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How Do I Become a Precision Machinist?

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  • Written By: Dan Cavallari
  • Edited By: Bronwyn Harris
  • Last Modified Date: 04 September 2018
  • Copyright Protected:
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    Conjecture Corporation
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While you won't necessarily need a college education in order to become a precision machinist, you will need to undergo job-specific training and take part in an apprenticeship program that will allow you to learn the skills and knowledge necessary to complete the job. As a precision machinist, you will work with a variety of complex machines, and you will need to learn how to use them properly and safely. Training programs can help you get a job as a precision machinist by teaching you how to use the machines and how to use various computer programs associated with the operation of these machines.

Many of the machines you will use once you become a precision machinist will feature computer numeric controls (CNC). CNC machines allow the machinist to program the machine to make the exact same cuts or movements over and over again; this means the machinist will be able to produce parts repeatedly to the same tolerances each time. Part of the training you will undergo to become a precision machinist will focus exclusively on the use of CNC, while other training will focus on other computer programs such as computer-aided drafting, or CAD, programs. You will need to be able to read complex blueprints as well.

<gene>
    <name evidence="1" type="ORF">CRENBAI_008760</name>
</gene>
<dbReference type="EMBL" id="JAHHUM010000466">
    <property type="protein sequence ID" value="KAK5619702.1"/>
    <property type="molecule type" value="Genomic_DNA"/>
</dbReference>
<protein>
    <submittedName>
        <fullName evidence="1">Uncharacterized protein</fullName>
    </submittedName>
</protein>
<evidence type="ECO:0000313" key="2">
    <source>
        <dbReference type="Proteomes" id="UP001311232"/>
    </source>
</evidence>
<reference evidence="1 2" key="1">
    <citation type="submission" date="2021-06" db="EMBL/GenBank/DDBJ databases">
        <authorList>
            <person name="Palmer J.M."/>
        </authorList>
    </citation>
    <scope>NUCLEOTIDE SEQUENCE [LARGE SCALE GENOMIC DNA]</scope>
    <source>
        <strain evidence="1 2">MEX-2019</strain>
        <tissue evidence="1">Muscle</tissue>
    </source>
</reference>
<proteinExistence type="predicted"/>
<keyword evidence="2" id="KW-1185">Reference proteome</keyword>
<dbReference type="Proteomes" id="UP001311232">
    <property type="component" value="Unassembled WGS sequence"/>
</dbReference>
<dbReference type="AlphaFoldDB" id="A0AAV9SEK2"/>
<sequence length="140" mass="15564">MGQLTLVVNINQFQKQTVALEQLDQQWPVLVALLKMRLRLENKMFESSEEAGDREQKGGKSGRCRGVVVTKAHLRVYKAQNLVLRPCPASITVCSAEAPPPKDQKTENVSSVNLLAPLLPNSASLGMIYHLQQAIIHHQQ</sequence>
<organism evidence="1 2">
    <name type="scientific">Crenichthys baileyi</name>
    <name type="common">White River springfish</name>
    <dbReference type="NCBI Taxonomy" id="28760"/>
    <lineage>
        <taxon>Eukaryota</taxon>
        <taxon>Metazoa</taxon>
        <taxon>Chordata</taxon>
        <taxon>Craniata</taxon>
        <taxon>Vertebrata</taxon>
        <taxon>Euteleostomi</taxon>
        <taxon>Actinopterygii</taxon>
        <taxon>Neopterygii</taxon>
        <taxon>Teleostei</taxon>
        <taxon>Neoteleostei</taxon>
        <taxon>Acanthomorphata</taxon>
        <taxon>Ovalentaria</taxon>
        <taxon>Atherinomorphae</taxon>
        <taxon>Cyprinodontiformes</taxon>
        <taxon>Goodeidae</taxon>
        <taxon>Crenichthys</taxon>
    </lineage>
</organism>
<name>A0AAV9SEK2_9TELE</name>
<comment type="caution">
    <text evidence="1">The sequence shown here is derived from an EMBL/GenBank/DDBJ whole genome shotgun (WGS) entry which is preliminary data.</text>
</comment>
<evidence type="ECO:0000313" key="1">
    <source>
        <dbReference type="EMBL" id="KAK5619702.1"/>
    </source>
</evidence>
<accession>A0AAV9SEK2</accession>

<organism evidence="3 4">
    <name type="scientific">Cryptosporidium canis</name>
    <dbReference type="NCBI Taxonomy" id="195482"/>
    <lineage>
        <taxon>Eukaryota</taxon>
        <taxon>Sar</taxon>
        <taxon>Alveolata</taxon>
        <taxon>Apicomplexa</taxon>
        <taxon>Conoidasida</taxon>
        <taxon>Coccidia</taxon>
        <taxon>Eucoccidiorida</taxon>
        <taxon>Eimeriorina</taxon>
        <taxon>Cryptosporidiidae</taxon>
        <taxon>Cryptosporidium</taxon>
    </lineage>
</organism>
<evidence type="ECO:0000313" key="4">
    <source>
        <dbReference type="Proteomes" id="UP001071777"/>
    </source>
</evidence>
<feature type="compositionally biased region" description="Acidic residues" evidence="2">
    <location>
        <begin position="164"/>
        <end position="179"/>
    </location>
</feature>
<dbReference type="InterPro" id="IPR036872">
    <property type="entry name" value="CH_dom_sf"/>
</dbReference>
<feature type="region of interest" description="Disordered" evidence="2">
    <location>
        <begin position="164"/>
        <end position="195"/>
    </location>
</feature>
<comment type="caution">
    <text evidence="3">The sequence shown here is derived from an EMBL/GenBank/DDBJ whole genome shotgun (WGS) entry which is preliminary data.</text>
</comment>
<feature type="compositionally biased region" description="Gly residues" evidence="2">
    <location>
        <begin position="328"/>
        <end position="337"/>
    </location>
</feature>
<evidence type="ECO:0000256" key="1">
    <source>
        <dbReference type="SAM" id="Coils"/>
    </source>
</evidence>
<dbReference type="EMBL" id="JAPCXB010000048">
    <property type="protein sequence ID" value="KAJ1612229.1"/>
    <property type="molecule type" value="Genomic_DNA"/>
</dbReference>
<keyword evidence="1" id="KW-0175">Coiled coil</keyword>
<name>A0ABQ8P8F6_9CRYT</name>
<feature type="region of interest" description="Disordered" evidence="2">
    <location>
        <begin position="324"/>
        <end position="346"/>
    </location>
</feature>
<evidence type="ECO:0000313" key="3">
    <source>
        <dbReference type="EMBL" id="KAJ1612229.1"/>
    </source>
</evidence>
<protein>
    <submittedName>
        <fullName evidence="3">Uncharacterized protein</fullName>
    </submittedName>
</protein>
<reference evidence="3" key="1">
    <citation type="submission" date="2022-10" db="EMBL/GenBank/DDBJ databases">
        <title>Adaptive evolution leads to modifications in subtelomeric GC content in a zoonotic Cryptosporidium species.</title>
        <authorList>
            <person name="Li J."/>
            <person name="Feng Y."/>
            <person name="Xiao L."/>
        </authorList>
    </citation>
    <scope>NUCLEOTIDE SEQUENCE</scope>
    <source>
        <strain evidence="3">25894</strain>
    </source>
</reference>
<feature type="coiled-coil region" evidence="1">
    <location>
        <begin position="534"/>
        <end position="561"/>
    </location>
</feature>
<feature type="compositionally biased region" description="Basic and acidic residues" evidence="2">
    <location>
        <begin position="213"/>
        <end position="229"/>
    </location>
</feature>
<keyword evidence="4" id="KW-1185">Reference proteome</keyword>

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Safety training is vital if you want to become a precision machinist, since many of the tools used in this process are dangerous. You will need to become a certified machinist to get a job in most industries, and part of the certification process involves this very important safety training. Once you earn your certification, which shows employers that you know how to use the machines and have the basic knowledge to work in the precision machining setting, you will need to take part in an apprenticeship program offered by a particular company or machinist's union.

This apprenticeship period is a learning period that can last anywhere from one to five years, during which time you will work under the guidance and supervision of a more experienced machinist. You will get paid during this time, but not as much as a full-time machinist. At first, you are likely to perform only basic functions as they relate to precision machining, but as your apprenticeship moves forward, you will be able to spend more and more time doing real machining. Once the apprenticeship period ends, you may need to get another certification in order to work full time.

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